The fundamental idea of inferential statistics is determining the probability of obtaining the observed data when we assume the null hypothesis is true. For example, if we roll a die 10 times and got 10 sixes, what is the probability of observing this result if we assume the null hypothesis that the die was fair? If the die is fair, the probability of getting 10 sixes in 10 rolls is $$\frac{1}{6}^{10} = 1.653817e-08$$, which is a very low probability. Since it's extremely unlikely that we observe 10 sixes on 10 rolls of a fair die by chance, we should reject the null hypothesis. This probability is the p-value.

Let's consider a less extreme case than the previous example. Here I will use the example from the first lecture of the Statistics for Neuroscience (9506) course, whereby a person (the lecturer) claimed that he had to ability to distinguish two different brands of espresso. Our null hypothesis in this case, is that the lecturer doesn't have the ability to distinguish the brands and is simply guessing. We come up with an experiment to test his ability by giving him 8 cups of espresso, where 4 are from brand A and the other 4 are from brand B, and ask him to separate them into two groups. If he managed to correctly group the 8 cups into their respective brands, what is the probability of getting this result if we assume the null hypothesis is true, i.e. what's the probability of getting this result just by chance?

The easiest way to calculate the probability of correctly identifying each brand is to simply multiply the probabilities of correctly identifying one particular brand among the 8 cups; this works because once you correctly identify all of one brand, you're left with the other four that belong to the other brand:

$$!\frac{4}{8} \times \frac{3}{7} \times \frac{2}{6} \times \frac{1}{5} = 0.01428571.$$

Thus the p-value is rounded to 0.01; there is roughly a 1 percent chance he was simply guessing if he managed to correctly separate the 8 cups of espresso into their two brands.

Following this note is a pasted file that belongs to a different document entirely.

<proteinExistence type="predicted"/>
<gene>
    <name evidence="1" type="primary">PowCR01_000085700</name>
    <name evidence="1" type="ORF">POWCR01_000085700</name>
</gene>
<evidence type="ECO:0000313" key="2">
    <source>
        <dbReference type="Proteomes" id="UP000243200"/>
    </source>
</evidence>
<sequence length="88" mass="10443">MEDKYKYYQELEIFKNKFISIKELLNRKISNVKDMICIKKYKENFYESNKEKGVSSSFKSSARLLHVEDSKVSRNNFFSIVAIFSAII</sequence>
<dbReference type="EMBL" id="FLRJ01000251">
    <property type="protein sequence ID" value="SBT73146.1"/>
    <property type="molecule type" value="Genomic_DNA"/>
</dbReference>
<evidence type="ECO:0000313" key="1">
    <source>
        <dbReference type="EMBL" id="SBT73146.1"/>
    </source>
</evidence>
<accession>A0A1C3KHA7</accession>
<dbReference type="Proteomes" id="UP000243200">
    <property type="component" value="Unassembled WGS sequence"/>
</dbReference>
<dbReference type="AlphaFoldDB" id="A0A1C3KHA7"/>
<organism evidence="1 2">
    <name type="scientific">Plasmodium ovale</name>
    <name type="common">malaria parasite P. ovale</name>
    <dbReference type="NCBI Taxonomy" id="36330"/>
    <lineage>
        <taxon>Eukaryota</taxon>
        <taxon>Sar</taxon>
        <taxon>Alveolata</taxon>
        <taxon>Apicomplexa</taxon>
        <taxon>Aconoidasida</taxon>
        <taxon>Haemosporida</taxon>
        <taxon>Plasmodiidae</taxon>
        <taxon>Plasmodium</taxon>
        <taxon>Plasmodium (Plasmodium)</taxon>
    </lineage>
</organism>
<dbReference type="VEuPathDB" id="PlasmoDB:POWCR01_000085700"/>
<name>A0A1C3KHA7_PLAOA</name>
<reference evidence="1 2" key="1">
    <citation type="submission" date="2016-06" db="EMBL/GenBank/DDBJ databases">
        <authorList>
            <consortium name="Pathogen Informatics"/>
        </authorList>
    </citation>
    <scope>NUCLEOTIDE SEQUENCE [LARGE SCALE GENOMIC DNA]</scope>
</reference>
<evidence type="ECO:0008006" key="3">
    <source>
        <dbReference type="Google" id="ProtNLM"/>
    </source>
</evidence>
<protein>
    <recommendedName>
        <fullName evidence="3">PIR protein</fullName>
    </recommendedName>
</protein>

Another way of calculating this probability, as demonstrated in the lecture, is to first work out the total number of ways of grouping 8 cups into two groups. Of the total possible ways, there is only one grouping that correctly separates the two brands. Therefore we can work out the probability by:

$$!\frac{1}{total\ possible\ groups}$$

Once again, note that once 4 cups are placed into one group, two groups have formed. Therefore to work out the **total possible groups**, we can calculate the total number of combinations of choosing 4 cups from 8 (without replacement):

$$!\frac{n!}{r!(n - r)!} = \frac{8!}{4! \times 4!} = \frac{8 \times 7 \times 6 \times 5}{4 \times 3 \times 2 \times 1} = 70$$

Therefore the probability of getting the correct grouping, i.e. correctly identified the two brands, of the 8 cups by guessing is:

$$!\frac{1}{70} = 0.01428571.$$

If you want to see all the groupings/combinations, we can use the gtools package in R:

#install if necessary install.packages('gtools') #load package library(gtools) #name each espresso cup x <- c('a1','a2','a3','a4','b1','b2','b3','b4') head(combinations(n=8, r=4, v=x,repeats.allowed=F)) [,1] [,2] [,3] [,4] [1,] "a1" "a2" "a3" "a4" [2,] "a1" "a2" "a3" "b1" [3,] "a1" "a2" "a3" "b2" [4,] "a1" "a2" "a3" "b3" [5,] "a1" "a2" "a3" "b4" [6,] "a1" "a2" "a4" "b1" tail(combinations(n=8, r=4, v=x,repeats.allowed=F)) [,1] [,2] [,3] [,4] [65,] "a3" "b2" "b3" "b4" [66,] "a4" "b1" "b2" "b3" [67,] "a4" "b1" "b2" "b4" [68,] "a4" "b1" "b3" "b4" [69,] "a4" "b2" "b3" "b4" [70,] "b1" "b2" "b3" "b4"

Note that the 70th combination (above) is getting all 4 guesses wrong, which is equally likely as getting all 4 guesses correct.